I needed a Chrome extension that could open my single-page application and send any text field to it, and after editing, send the changes back to the field. Sounds simple, but it led me down many dead ends and complex APIs. The first catch was that chrome.windows.create can take a callback which gets a window object, but this is a https://developer.chrome.com/extensions/windows#type-Window object and not a ref to the actual new window, so all the StackOverflow posts saying you can set variables/functions on it didn’t work out. The second option I tried was chrome.tabs.executeScript, which let me manipulate the DOM in the new window, but not set variables on the window or anywhere. I could send the initial text via the DOM, but then there was no way to communicate changes back to my extension.

The best way to set up bi-directional comms is with https://developer.chrome.com/extensions/messaging#external-webpage. Let the SPA request the text when it’s ready, then send changes back via the same bus.

Background.js:

var selectedContent = null;
chrome.runtime.onMessageExternal.addListener(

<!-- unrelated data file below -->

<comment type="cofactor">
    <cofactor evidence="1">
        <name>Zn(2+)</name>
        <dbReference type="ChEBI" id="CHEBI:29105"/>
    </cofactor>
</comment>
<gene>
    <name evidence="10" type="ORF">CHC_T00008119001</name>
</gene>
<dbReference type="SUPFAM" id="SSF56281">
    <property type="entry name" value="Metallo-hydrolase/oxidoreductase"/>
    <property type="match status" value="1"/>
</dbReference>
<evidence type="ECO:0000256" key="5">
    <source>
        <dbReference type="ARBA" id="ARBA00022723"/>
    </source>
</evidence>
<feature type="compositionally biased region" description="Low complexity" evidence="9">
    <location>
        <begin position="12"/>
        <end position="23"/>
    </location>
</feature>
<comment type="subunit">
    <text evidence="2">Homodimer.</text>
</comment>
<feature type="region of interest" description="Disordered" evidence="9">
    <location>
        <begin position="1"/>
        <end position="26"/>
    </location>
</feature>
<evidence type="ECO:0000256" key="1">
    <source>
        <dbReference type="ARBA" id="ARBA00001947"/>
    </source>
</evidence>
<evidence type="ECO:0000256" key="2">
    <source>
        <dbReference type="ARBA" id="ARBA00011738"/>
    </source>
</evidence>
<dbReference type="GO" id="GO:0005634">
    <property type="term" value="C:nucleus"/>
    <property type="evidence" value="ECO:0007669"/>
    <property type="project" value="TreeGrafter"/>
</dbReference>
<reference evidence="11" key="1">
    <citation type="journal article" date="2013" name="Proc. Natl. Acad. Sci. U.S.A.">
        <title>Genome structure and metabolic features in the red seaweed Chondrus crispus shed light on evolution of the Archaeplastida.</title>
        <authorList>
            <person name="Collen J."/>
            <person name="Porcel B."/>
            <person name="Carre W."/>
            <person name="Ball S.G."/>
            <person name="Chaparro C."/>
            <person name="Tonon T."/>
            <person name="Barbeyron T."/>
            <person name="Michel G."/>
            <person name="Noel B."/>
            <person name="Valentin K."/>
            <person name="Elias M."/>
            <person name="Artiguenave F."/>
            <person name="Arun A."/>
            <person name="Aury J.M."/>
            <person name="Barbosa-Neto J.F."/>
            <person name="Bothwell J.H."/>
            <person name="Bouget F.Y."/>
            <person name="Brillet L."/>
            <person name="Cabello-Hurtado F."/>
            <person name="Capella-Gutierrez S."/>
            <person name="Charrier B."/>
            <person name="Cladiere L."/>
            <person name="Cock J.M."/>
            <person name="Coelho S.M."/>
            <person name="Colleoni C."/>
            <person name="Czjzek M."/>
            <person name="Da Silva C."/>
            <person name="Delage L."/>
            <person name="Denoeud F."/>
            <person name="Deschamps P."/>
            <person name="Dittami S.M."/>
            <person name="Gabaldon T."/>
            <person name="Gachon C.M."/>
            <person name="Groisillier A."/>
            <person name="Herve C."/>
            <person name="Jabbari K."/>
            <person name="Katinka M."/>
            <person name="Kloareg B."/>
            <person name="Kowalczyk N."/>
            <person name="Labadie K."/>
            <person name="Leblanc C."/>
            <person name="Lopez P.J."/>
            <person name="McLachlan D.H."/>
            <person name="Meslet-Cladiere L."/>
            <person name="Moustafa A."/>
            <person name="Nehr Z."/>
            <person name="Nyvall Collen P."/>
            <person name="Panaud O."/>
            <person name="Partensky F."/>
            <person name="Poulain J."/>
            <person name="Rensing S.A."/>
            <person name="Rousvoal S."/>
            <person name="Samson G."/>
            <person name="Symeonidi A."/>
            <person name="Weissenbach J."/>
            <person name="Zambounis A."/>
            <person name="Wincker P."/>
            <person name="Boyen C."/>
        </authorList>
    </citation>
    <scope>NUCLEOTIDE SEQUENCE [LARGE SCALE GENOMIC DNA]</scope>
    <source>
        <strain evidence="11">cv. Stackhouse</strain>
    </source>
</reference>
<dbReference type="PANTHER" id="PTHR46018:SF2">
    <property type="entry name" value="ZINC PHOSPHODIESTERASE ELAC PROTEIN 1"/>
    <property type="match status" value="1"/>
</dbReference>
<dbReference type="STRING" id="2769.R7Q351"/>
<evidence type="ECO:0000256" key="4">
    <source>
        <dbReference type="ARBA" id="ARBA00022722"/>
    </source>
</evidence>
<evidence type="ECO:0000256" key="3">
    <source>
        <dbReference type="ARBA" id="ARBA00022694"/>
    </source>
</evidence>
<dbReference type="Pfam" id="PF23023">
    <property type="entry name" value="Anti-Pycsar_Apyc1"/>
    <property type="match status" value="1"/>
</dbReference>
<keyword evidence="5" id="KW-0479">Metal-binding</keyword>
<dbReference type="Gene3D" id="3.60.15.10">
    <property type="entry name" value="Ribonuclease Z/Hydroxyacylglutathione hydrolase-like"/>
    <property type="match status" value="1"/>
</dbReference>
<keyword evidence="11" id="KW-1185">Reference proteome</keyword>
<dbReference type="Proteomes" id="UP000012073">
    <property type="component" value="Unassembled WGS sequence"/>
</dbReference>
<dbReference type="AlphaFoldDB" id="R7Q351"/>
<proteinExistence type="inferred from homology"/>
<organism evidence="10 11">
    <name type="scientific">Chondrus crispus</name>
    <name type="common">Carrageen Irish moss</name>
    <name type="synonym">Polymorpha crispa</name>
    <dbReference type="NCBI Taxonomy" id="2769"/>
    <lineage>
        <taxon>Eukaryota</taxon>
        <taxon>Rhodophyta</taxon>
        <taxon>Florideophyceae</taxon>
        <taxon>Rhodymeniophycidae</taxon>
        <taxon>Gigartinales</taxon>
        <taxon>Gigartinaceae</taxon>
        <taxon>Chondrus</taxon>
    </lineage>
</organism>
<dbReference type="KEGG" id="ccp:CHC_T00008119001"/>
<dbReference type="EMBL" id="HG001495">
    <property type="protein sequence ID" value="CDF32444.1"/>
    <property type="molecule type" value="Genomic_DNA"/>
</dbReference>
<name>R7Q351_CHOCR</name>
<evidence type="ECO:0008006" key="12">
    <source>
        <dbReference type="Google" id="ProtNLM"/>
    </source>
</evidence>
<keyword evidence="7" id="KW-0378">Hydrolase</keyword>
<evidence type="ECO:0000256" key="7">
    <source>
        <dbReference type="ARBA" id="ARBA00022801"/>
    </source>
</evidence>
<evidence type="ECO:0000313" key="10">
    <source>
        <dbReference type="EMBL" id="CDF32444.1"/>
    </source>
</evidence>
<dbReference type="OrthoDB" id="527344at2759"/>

function(request, sender, sendResponse) {
    console.info("------------------------------- Got request", request);
    if (request.getSelectedContent) {
      sendResponse(selectedContent);        
    }
  });

Manifest.json:

The ids here are the extension IDs you wish to communicate with, can be “*” for all.

"externally_connectable": {
  "ids": ["naonkagfcedpnnhdhjahadkghagenjnc"],
  "matches": ["http://localhost:1338/*"]
},

Web app:

// extension ID is a hash generated from your extensions public key, so in development it’ll be generated when you load your unpacked extension, but when packaged it’ll be static

var extensionId = "naonkagfcedpnnhdhjahadkghagenjnc";
chrome.runtime.sendMessage(extensionId, {getSelectedContent: "true"},
  response => {
    console.info("----------------- Got response", response);
    if(response) {
      this.text = response;
    }
});

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